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.TH tclreadline n "@TCLREADLINE_VERSION@.@TCLREADLINE_PATCHLEVEL@" "Johannes Zellner"

.\" (C) 1999 by Johannes Zellner
.\" FILE: "/diska/home/joze/src/tclreadline/tclreadline.n.in"
.\" LAST MODIFICATION: "Wed Aug 25 16:32:02 1999 (joze)"
.\" (C) 1998, 1999 by Johannes Zellner, <johannes@zellner.org>
.\" $Id$
.\" ---
.\"
.\" tclreadline -- gnu readline for the tcl scripting language
.\" Copyright (C) 1999  Johannes Zellner
.\"
................................................................................
.\" .SH SOURCE FILES


.SH "COMMANDS"

If you want to use \fBtclreadline\fP as a line interface
for developing tcl scripts, you probably don't have to read
this section.





.PP
The following list will give all commands, which are currently
implemented in the shared lib (e.g. libtclreadline@TCLREADLINE_VERSION@.so).
Additional commands were introduced in a startup script
\fBtclreadlineSetup.tcl\fP, which lives in the tclreadline
installation directory.
................................................................................
loop. Both readline and X events are processed. Returns the
(eventually history-expanded) input string.

.TP 5
\fB::tclreadline::readline write\fP \fIhistoryfile\fP
writes the history to the \fIhistoryfile\fP. This command is called
automatically from the internal routine ::tclreadline::Exit.



.TP 5
\fB::tclreadline::Print\fP [\fIyes / no\fP]
turns on or off the default behavior of tclsh to print the result of
every command. This is turned on by default, so it will just behave
as the tclsh w/o tclreadline. Turning off might be useful, when reading
binary data for example. If \fB::tclreadline::Print\fP is called w/o
................................................................................
.\" .SH "EXAMPLES"


.\" .SH "ENVIRONMENT VARIABLES"

.SH "VARIABLES"

\fItclreadline\fP defines the following variables in the global namespace:




.TP 5
\fBtclreadline_version\fP
holds the version string "@TCLREADLINE_VERSION@".

.TP 5
\fBtclreadline_patchLevel\fP
holds the patch level string "@TCLREADLINE_VERSION@.@TCLREADLINE_PATCHLEVEL@".

.TP 5
\fBtclreadline_library\fP
holds the library string "@TCLREADLINE_LIBRARY@".







.SH "FILES"

the \fB.tclshrc\fP file in the HOME directory, which
is read on tclsh startup. Alternatively, the name of this initialization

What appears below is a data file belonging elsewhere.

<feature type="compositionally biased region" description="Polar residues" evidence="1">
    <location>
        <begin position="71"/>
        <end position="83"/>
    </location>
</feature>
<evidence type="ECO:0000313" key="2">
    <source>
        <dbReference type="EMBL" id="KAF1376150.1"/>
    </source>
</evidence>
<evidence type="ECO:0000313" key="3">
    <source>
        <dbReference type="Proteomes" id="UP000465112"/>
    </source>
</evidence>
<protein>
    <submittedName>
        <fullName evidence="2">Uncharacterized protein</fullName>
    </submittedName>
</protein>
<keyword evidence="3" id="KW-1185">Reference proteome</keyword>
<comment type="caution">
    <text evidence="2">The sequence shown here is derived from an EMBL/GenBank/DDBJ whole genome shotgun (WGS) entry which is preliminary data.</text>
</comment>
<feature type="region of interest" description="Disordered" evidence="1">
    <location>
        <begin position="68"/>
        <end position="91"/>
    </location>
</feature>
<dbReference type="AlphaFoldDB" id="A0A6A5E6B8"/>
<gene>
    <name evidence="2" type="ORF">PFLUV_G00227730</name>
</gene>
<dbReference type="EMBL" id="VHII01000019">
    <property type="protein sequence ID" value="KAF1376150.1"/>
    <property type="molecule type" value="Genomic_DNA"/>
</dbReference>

file might be \fB.wishrc\fP ... depending on what interpreter you use.
These files should typically contain something like
.CS



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.TH tclreadline n "@TCLREADLINE_VERSION@.@TCLREADLINE_PATCHLEVEL@" "Johannes Zellner"

.\" (C) 1999 by Johannes Zellner
.\" FILE: "/home/joze/src/tclreadline/tclreadline.n.in"
.\" LAST MODIFICATION: "Sat Aug 28 23:38:44 1999 (joze)"
.\" (C) 1998, 1999 by Johannes Zellner, <johannes@zellner.org>
.\" $Id$
.\" ---
.\"
.\" tclreadline -- gnu readline for the tcl scripting language
.\" Copyright (C) 1999  Johannes Zellner
.\"
................................................................................
.\" .SH SOURCE FILES


.SH "COMMANDS"

If you want to use \fBtclreadline\fP as a line interface
for developing tcl scripts, you probably don't have to read
this section. In this case the only thing you should do is
to modify your .tclshrc according to the section \fBFILES\fP.

For the functionality of the GNU readline you should refer to
the readline's documentation.

.PP
The following list will give all commands, which are currently
implemented in the shared lib (e.g. libtclreadline@TCLREADLINE_VERSION@.so).
Additional commands were introduced in a startup script
\fBtclreadlineSetup.tcl\fP, which lives in the tclreadline
installation directory.
................................................................................
loop. Both readline and X events are processed. Returns the
(eventually history-expanded) input string.

.TP 5
\fB::tclreadline::readline write\fP \fIhistoryfile\fP
writes the history to the \fIhistoryfile\fP. This command is called
automatically from the internal routine ::tclreadline::Exit.
If the variable \fBtclreadline::historyLength\fP is non-negative,
the historyfile will be truncated to hold only this number lines.

.TP 5
\fB::tclreadline::Print\fP [\fIyes / no\fP]
turns on or off the default behavior of tclsh to print the result of
every command. This is turned on by default, so it will just behave
as the tclsh w/o tclreadline. Turning off might be useful, when reading
binary data for example. If \fB::tclreadline::Print\fP is called w/o
................................................................................
.\" .SH "EXAMPLES"


.\" .SH "ENVIRONMENT VARIABLES"

.SH "VARIABLES"

\fItclreadline\fP defines the following variables in the
namespace \fI::tclreadline\fP:
(for backwards compatiblity the global variables tclreadline_version,
 tclreadline_patchLevel and tclreadline_library are still present).

.TP 5
\fBtclreadline::version\fP
holds the version string "@TCLREADLINE_VERSION@".

.TP 5
\fBtclreadline::patchLevel\fP
holds the patch level string "@TCLREADLINE_VERSION@.@TCLREADLINE_PATCHLEVEL@".

.TP 5
\fBtclreadline::library\fP
holds the library string "@TCLREADLINE_LIBRARY@".

.TP 5
\fBtclreadline::historyLength\fP
Number of lines, which will be written to the historyfile.
This number is -1 by default, which means that the historyfile
will not be truncated.  See also \fBtclreadline::write\fP.

.SH "FILES"

the \fB.tclshrc\fP file in the HOME directory, which
is read on tclsh startup. Alternatively, the name of this initialization
file might be \fB.wishrc\fP ... depending on what interpreter you use.
These files should typically contain something like
.CS